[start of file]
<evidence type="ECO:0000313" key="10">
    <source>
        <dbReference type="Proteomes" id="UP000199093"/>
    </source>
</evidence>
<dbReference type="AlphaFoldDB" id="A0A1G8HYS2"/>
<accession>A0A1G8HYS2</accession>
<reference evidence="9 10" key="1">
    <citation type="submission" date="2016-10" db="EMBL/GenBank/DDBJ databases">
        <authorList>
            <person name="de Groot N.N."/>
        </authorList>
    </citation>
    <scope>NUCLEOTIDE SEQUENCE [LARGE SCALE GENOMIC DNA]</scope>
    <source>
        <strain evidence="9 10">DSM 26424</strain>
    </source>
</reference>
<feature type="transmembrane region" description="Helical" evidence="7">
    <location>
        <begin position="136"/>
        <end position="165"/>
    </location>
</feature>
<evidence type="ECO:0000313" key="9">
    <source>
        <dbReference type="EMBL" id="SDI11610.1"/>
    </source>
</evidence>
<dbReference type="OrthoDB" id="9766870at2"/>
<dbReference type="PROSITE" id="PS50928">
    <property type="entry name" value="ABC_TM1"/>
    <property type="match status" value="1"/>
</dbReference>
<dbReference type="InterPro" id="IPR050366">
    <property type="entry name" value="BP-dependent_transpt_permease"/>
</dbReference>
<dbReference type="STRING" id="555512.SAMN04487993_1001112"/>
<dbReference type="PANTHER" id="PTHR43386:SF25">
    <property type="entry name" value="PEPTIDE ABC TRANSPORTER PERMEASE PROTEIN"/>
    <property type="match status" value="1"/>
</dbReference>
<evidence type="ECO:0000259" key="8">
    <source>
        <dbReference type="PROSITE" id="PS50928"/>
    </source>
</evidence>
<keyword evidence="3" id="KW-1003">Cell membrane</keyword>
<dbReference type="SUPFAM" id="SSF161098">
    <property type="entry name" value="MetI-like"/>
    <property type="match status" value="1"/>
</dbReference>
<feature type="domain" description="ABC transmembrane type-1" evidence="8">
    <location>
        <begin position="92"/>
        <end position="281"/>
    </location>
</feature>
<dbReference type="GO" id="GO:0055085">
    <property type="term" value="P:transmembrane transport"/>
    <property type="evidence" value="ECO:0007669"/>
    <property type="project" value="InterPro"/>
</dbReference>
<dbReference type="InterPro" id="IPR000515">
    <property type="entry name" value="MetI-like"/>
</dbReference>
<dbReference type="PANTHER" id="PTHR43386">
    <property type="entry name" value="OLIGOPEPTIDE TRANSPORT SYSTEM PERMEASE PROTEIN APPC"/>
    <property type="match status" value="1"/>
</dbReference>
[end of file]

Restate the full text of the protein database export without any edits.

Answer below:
<evidence type="ECO:0000313" key="10">
    <source>
        <dbReference type="Proteomes" id="UP000199093"/>
    </source>
</evidence>
<dbReference type="AlphaFoldDB" id="A0A1G8HYS2"/>
<accession>A0A1G8HYS2</accession>
<reference evidence="9 10" key="1">
    <citation type="submission" date="2016-10" db="EMBL/GenBank/DDBJ databases">
        <authorList>
            <person name="de Groot N.N."/>
        </authorList>
    </citation>
    <scope>NUCLEOTIDE SEQUENCE [LARGE SCALE GENOMIC DNA]</scope>
    <source>
        <strain evidence="9 10">DSM 26424</strain>
    </source>
</reference>
<feature type="transmembrane region" description="Helical" evidence="7">
    <location>
        <begin position="136"/>
        <end position="165"/>
    </location>
</feature>
<evidence type="ECO:0000313" key="9">
    <source>
        <dbReference type="EMBL" id="SDI11610.1"/>
    </source>
</evidence>
<dbReference type="OrthoDB" id="9766870at2"/>
<dbReference type="PROSITE" id="PS50928">
    <property type="entry name" value="ABC_TM1"/>
    <property type="match status" value="1"/>
</dbReference>
<dbReference type="InterPro" id="IPR050366">
    <property type="entry name" value="BP-dependent_transpt_permease"/>
</dbReference>
<dbReference type="STRING" id="555512.SAMN04487993_1001112"/>
<dbReference type="PANTHER" id="PTHR43386:SF25">
    <property type="entry name" value="PEPTIDE ABC TRANSPORTER PERMEASE PROTEIN"/>
    <property type="match status" value="1"/>
</dbReference>
<evidence type="ECO:0000259" key="8">
    <source>
        <dbReference type="PROSITE" id="PS50928"/>
    </source>
</evidence>
<keyword evidence="3" id="KW-1003">Cell membrane</keyword>
<dbReference type="SUPFAM" id="SSF161098">
    <property type="entry name" value="MetI-like"/>
    <property type="match status" value="1"/>
</dbReference>
<feature type="domain" description="ABC transmembrane type-1" evidence="8">
    <location>
        <begin position="92"/>
        <end position="281"/>
    </location>
</feature>
<dbReference type="GO" id="GO:0055085">
    <property type="term" value="P:transmembrane transport"/>
    <property type="evidence" value="ECO:0007669"/>
    <property type="project" value="InterPro"/>
</dbReference>
<dbReference type="InterPro" id="IPR000515">
    <property type="entry name" value="MetI-like"/>
</dbReference>
<dbReference type="PANTHER" id="PTHR43386">
    <property type="entry name" value="OLIGOPEPTIDE TRANSPORT SYSTEM PERMEASE PROTEIN APPC"/>
    <property type="match status" value="1"/>
</dbReference>